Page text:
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Black Ice Couloir Trip Report

Nate Brown cruising the iconic Black Ice Couloir, GTNPIn June, 2001, after making a solo ascent of the Black Ice Couloir, the iconic alpine ice climb on the north side of the Enclosure in Grand Teton National Park, I told myself that I probably didn't need to go back there. It was my second solo of the route, my third ascent ever, and I figured I had seen and experienced what I needed. But two Saturdays ago saw me, Nate Brown and Andy Dorais front-pointing our way up perfect, if not brittle, alpine ice choking the Black Ice.

Battling demons of the past

The ascent ten years ago took place under less than ideal conditions. My good friend and fellow Exum guide, Hans Saari, had died that spring while skiing in Chamonix. I bivied at the end of the Valhalla Traverse, staring at the start of the route all night. I was alone. I kept thinking I was having a bad feeling about the climb, that I should just walk back around to the lower saddle. My mind was restless. I slept poorly. 

But as the sky lightened and the route came into view near dawn, I decided to go over and have a look. From my vantage point looking straight across to the start, the first pitch looked intimidating. This did not help my mood. But as I dropped down and traversed past the Enclosure Couloir and onto the rock shelf leading to the first pitch of the Black Ice, I started to feel better. And as I booted up the crusty snow tongue leading to the 5.7 rock pitch entrance to the ice proper, all concerns fell away. 

There was something liberating about committing to the initial moves onto the rock. I left my crampons on and felt very secure. The climbing is not hard there but the exposure is high. That area of the range feels very remote and foreboding. But I was moving easily, smiling to myself, laughing almost at how I nearly turned around before I started. 

I turned the corner into the couloir and ice climbed my way up. It was a lean year in 2001 and the crux chock stone was dry. I had to dry tool and stem my way around it, the sugar snow above it making me feel slightly insecure. But I eventually found some better ice under the snow and topped out in about 2 hours from the start. I had climbed it in fat conditions (twice) in 1996 and boney conditions in 2001. That was enough… or so I thought.

Present Day

On Saturday, there I was again. But it's different with partners. There's enough distraction to drown out any ill feelings. I don't think there were any anyway. I probably annoyed the hell out them with my constant spewing of anecdotes related to my experience a decade ago. Felt like therapy to me.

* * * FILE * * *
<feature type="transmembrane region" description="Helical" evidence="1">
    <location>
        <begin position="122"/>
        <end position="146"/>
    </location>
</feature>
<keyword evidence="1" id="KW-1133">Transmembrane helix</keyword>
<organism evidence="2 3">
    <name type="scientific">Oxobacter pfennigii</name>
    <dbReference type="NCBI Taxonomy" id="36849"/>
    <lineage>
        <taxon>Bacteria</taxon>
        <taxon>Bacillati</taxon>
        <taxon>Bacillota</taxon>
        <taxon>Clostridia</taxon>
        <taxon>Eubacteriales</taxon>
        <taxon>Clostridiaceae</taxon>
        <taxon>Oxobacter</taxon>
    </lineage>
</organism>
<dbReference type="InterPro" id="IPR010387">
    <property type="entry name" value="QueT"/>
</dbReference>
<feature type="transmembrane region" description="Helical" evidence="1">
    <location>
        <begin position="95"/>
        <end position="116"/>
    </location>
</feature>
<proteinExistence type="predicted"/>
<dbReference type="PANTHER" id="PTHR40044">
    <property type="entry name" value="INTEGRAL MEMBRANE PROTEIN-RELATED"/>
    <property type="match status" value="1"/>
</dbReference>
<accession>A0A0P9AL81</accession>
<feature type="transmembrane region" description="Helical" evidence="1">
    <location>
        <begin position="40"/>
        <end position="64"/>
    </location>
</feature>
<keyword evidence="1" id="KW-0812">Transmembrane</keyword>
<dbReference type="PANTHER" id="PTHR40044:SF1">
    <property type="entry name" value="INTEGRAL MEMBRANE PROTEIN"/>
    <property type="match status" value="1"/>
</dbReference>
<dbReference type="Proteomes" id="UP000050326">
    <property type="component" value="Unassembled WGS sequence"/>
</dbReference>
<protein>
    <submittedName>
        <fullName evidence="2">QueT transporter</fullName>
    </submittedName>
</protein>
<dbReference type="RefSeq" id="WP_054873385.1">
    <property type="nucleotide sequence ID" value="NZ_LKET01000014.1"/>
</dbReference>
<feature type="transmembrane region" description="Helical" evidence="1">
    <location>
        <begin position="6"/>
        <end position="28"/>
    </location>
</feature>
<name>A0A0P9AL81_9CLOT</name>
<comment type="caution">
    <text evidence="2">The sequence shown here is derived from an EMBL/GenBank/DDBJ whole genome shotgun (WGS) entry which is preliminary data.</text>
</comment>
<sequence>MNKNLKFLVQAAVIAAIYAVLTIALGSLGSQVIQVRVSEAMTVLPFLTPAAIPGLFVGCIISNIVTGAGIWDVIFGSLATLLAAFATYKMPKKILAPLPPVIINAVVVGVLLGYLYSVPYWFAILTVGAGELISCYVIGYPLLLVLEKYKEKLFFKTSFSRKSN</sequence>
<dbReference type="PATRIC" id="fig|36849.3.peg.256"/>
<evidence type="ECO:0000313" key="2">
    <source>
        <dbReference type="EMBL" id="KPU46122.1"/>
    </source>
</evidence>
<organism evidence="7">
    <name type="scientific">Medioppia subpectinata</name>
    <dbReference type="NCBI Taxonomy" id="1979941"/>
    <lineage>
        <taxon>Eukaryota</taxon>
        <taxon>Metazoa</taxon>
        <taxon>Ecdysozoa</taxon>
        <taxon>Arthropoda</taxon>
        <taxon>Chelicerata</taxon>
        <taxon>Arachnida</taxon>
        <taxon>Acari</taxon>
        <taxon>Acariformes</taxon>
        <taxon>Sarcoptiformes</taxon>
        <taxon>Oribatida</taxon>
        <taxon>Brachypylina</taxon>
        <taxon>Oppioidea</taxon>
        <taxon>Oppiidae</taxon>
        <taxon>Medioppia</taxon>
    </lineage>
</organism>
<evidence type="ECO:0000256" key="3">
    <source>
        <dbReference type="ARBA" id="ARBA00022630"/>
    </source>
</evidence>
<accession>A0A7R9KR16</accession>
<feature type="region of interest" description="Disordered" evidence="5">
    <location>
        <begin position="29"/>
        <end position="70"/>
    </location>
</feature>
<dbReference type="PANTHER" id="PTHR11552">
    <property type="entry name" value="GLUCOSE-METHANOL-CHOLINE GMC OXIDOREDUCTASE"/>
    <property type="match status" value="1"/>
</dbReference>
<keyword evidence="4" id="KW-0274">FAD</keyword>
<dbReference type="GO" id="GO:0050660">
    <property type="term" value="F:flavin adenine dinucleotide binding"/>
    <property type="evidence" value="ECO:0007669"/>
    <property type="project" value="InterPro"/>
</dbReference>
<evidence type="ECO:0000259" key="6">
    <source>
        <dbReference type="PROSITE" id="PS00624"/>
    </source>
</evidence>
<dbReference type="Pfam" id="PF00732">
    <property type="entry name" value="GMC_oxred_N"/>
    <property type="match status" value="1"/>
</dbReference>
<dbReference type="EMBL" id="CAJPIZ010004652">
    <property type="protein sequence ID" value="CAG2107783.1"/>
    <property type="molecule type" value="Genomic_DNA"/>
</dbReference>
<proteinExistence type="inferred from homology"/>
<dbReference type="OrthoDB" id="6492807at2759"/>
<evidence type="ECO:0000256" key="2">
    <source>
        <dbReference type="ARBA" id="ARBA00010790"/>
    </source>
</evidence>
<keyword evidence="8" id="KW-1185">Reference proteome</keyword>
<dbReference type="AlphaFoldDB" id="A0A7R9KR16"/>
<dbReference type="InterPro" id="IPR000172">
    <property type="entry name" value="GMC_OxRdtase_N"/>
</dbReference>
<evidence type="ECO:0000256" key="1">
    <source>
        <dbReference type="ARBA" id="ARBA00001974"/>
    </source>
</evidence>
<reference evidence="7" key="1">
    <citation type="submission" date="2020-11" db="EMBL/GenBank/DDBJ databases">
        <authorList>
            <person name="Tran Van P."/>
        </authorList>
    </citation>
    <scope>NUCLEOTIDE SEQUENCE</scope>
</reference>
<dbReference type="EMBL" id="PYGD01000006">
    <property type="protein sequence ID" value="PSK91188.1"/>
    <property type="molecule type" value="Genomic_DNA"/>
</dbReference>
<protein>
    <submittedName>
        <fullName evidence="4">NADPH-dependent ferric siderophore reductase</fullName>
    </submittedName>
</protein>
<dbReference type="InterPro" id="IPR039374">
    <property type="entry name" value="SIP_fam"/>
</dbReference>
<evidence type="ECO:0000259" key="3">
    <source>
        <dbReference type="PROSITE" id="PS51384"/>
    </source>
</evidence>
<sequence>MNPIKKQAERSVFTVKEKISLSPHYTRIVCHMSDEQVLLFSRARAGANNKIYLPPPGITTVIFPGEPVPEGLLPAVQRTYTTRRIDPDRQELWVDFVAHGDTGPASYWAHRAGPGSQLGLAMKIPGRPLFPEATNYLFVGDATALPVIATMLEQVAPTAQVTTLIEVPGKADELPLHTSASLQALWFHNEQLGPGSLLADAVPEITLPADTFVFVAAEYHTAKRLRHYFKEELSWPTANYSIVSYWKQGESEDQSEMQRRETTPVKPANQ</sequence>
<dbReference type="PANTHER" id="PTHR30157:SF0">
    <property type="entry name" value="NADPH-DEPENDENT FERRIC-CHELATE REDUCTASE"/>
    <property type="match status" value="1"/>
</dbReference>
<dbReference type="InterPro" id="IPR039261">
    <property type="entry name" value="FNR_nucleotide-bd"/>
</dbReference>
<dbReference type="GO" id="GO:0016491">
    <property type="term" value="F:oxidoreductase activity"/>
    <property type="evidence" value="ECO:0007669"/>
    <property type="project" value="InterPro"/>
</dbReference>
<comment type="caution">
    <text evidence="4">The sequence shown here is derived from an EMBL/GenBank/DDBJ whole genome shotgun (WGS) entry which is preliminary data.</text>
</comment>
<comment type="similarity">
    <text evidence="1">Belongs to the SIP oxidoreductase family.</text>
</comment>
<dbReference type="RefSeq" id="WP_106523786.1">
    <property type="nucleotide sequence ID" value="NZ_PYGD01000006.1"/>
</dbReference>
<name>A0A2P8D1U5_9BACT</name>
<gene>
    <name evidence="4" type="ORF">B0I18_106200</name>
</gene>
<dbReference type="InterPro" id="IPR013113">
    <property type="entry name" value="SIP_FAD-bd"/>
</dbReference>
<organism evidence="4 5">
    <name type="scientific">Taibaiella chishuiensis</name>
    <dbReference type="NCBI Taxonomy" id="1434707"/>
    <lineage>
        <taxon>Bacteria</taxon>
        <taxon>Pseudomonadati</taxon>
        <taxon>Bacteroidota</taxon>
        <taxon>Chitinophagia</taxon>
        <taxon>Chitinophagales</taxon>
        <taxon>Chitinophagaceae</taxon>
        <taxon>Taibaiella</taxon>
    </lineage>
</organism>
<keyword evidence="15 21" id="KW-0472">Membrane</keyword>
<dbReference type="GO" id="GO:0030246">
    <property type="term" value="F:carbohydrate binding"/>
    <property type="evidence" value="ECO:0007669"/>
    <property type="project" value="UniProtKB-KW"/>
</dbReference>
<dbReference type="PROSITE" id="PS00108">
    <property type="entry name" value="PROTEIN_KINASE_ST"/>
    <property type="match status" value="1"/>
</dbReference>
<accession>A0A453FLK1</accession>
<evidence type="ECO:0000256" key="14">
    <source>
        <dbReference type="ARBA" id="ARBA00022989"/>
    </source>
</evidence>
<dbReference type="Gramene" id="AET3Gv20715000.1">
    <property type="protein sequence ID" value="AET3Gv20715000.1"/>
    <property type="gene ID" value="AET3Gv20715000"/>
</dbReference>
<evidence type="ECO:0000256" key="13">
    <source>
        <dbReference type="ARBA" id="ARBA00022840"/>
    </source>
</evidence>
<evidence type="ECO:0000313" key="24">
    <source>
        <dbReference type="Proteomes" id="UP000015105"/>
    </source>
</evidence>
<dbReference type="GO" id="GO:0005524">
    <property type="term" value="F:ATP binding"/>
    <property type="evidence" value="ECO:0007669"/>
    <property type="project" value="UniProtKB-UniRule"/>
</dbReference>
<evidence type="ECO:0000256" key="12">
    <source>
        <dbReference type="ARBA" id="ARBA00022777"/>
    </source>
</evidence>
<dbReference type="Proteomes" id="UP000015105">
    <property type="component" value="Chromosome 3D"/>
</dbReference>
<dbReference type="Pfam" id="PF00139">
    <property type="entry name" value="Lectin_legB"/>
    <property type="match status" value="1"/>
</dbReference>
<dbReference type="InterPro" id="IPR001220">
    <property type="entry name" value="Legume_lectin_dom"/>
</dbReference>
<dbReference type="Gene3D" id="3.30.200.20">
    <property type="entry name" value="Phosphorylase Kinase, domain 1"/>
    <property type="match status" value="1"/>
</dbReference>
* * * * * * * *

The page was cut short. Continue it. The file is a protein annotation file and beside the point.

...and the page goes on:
Nate, Andy and I left the Lupine Meadows trailhead around 12:20 am. It was going to be a long, hard day. Thunderstorms and rain greeted us as we drove into the park but it was clearing as we started walking. I had considered bailing but Nate would have none of it. We started off in running shoes, intent on putting on big boots later. I brought some aluminum Katoola crampons for my tennies and managed to get the Lower Saddle with my boots still in my pack.

I was at the Saddle in 2:40, arriving a little ahead of Nate and Andy since they changed shoes when we hit the snow at the Meadows. After refilling my bottle, I walked up to the Exum hut hoping to see a familiar face that would allow me sanctuary inside. I was dressed lightly and shivering now and a few minutes indoors would be nice. It was pretty funny walking into the hut. The usual shell-shocked clients stumbling around in every piece of clothing they have, trying to choke down breakfast at 3 am didn't know what to make of this Lycra-clad nut job in a T-shirt plopping down on the floor in front of them.

Nate and Andy showed up and stepped inside. Great, more men in tights. But we reorganized quickly, put on some layers and continued. Nate and I both vaguely remembered the trip around the Valhalla. It's always more complicated that you think it should be. Andy was stunned at how far it was. We wandered around the rock towers in the Idaho express but finally found the trail leading to the shoulder of the Enclosure. From there, it was a straight forward traverse around. 

Andy on the perfect neve, Valhalla TraverseThe snow field was firm and the urge to turn in and front point across was difficult to resist. It was just steep enough. As we neared the Enclosure Couloir, the rock gets steep and the way through a little cryptic but we found the start with little trouble. Daylight helped.